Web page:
The goal is to harden national security against vulnerability exploitation and weaponized bugs.
The United Kingdom’s National Cyber Security Centre (NCSC) is now scanning all internet-exposed devices hosted in the UK for vulnerabilities, the agency announced. The NCSC leads and oversees the country’s cybersecurity efforts.
The goal, they say, is first to assess the UK’s vulnerability to cyberattacks. They also want to help the owners of internet-connected systems to better understand the risks involved and the importance of their own security posture.
The NCSC explained the campaign in a formal announcement on its website. “As part of the NCSC’s mission to make the UK the safest place to live and do business online, we are building a data-driven view of the vulnerability of the UK”, they explain.
The agency claims that the scanning program will help them to “better understand the vulnerability and security of the UK”, as well as “help system owners understand their security posture on a day-to-day basis”.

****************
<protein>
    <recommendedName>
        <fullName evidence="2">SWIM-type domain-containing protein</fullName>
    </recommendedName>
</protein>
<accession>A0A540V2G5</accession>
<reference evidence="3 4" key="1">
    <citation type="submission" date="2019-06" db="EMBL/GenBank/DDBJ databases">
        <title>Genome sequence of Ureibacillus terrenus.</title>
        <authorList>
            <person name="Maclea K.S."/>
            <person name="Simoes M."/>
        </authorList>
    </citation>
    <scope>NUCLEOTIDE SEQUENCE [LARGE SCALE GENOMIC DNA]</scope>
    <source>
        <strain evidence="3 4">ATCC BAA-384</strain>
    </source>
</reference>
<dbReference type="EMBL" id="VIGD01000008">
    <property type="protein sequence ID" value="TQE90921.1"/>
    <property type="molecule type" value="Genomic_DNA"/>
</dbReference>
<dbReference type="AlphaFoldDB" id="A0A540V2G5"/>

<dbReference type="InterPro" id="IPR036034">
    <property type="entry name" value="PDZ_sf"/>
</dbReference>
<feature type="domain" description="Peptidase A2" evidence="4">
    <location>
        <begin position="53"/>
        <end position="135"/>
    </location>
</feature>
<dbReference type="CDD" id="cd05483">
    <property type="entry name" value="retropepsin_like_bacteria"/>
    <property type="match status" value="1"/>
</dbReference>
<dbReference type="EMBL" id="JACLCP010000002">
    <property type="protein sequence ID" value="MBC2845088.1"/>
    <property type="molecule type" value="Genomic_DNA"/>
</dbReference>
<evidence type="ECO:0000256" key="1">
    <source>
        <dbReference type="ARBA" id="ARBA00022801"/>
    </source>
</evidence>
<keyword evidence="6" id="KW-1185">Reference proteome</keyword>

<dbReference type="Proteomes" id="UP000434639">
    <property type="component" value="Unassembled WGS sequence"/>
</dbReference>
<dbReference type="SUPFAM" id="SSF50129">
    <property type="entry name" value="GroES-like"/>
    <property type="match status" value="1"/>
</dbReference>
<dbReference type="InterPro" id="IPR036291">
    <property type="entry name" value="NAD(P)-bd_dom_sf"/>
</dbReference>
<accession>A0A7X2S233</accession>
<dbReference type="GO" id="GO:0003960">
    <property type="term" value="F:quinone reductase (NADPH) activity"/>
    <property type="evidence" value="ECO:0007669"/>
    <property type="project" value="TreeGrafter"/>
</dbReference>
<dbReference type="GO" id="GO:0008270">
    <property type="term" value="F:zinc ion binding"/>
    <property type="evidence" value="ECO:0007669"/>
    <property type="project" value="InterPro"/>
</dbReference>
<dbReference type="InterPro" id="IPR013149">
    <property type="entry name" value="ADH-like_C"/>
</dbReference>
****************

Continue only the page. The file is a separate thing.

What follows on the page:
The project will also help system owners to “respond to shocks” such as a widely exploited zero-day vulnerability. The measure’s announcement follows a warning by Microsoft that state actors in China are preparing to exploit vulnerabilities on a large scale.
Who is subject to scanning?
The scanning activities cover any internet-accessible system that is hosted within the UK, the NCSC explains. They also target vulnerabilities that are common or particularly important due to their high impact. The NCSC say they will use the data they collect to create “an overview of the UK’s exposure to vulnerabilities following their disclosure, and track their remediation over time”.
The NCSC collects and stores any data that a service returns in response to a request. For web servers, they explain, this includes the full HTTP response (including headers) to a valid HTTP request. For other services, this includes data that is sent by the server immediately after a connection has been established or a valid protocol handshake has been completed.
They also record other useful information for each request and response, such as the time and date of the request and the IP addresses of the source and destination endpoints. Owners or operators of devices can opt out of future scanning campaigns by contacting the agency.